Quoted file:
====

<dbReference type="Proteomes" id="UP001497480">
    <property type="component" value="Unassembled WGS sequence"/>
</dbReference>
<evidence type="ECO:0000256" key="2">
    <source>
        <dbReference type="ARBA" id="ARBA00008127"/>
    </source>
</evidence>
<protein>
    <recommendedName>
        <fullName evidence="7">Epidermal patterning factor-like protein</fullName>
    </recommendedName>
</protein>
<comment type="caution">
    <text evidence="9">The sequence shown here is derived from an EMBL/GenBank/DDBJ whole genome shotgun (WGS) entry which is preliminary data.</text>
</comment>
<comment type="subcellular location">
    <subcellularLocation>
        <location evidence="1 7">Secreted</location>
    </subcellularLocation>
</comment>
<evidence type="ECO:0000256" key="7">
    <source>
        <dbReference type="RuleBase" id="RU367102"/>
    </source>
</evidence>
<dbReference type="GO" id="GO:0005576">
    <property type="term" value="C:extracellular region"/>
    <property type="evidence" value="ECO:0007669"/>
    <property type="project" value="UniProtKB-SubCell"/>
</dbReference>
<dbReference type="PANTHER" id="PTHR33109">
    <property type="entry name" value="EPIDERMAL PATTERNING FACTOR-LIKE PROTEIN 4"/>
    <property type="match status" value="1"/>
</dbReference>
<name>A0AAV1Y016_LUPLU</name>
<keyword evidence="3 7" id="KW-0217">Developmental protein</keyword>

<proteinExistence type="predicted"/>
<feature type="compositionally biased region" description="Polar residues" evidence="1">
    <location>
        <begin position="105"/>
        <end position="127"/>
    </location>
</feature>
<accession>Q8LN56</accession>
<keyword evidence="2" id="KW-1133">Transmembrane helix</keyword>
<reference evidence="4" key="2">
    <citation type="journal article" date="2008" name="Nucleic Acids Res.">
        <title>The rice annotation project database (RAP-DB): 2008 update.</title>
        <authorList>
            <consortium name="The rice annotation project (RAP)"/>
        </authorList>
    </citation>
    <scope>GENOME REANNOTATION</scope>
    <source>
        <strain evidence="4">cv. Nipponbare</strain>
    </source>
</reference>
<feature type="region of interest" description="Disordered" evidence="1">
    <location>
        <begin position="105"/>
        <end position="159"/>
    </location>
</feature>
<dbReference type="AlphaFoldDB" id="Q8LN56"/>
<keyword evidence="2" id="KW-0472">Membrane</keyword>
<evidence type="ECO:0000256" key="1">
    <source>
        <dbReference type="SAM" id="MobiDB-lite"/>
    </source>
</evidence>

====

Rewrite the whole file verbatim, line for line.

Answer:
<dbReference type="Proteomes" id="UP001497480">
    <property type="component" value="Unassembled WGS sequence"/>
</dbReference>
<evidence type="ECO:0000256" key="2">
    <source>
        <dbReference type="ARBA" id="ARBA00008127"/>
    </source>
</evidence>
<protein>
    <recommendedName>
        <fullName evidence="7">Epidermal patterning factor-like protein</fullName>
    </recommendedName>
</protein>
<comment type="caution">
    <text evidence="9">The sequence shown here is derived from an EMBL/GenBank/DDBJ whole genome shotgun (WGS) entry which is preliminary data.</text>
</comment>
<comment type="subcellular location">
    <subcellularLocation>
        <location evidence="1 7">Secreted</location>
    </subcellularLocation>
</comment>
<evidence type="ECO:0000256" key="7">
    <source>
        <dbReference type="RuleBase" id="RU367102"/>
    </source>
</evidence>
<dbReference type="GO" id="GO:0005576">
    <property type="term" value="C:extracellular region"/>
    <property type="evidence" value="ECO:0007669"/>
    <property type="project" value="UniProtKB-SubCell"/>
</dbReference>
<dbReference type="PANTHER" id="PTHR33109">
    <property type="entry name" value="EPIDERMAL PATTERNING FACTOR-LIKE PROTEIN 4"/>
    <property type="match status" value="1"/>
</dbReference>
<name>A0AAV1Y016_LUPLU</name>
<keyword evidence="3 7" id="KW-0217">Developmental protein</keyword>

<proteinExistence type="predicted"/>
<feature type="compositionally biased region" description="Polar residues" evidence="1">
    <location>
        <begin position="105"/>
        <end position="127"/>
    </location>
</feature>
<accession>Q8LN56</accession>
<keyword evidence="2" id="KW-1133">Transmembrane helix</keyword>
<reference evidence="4" key="2">
    <citation type="journal article" date="2008" name="Nucleic Acids Res.">
        <title>The rice annotation project database (RAP-DB): 2008 update.</title>
        <authorList>
            <consortium name="The rice annotation project (RAP)"/>
        </authorList>
    </citation>
    <scope>GENOME REANNOTATION</scope>
    <source>
        <strain evidence="4">cv. Nipponbare</strain>
    </source>
</reference>
<feature type="region of interest" description="Disordered" evidence="1">
    <location>
        <begin position="105"/>
        <end position="159"/>
    </location>
</feature>
<dbReference type="AlphaFoldDB" id="Q8LN56"/>
<keyword evidence="2" id="KW-0472">Membrane</keyword>
<evidence type="ECO:0000256" key="1">
    <source>
        <dbReference type="SAM" id="MobiDB-lite"/>
    </source>
</evidence>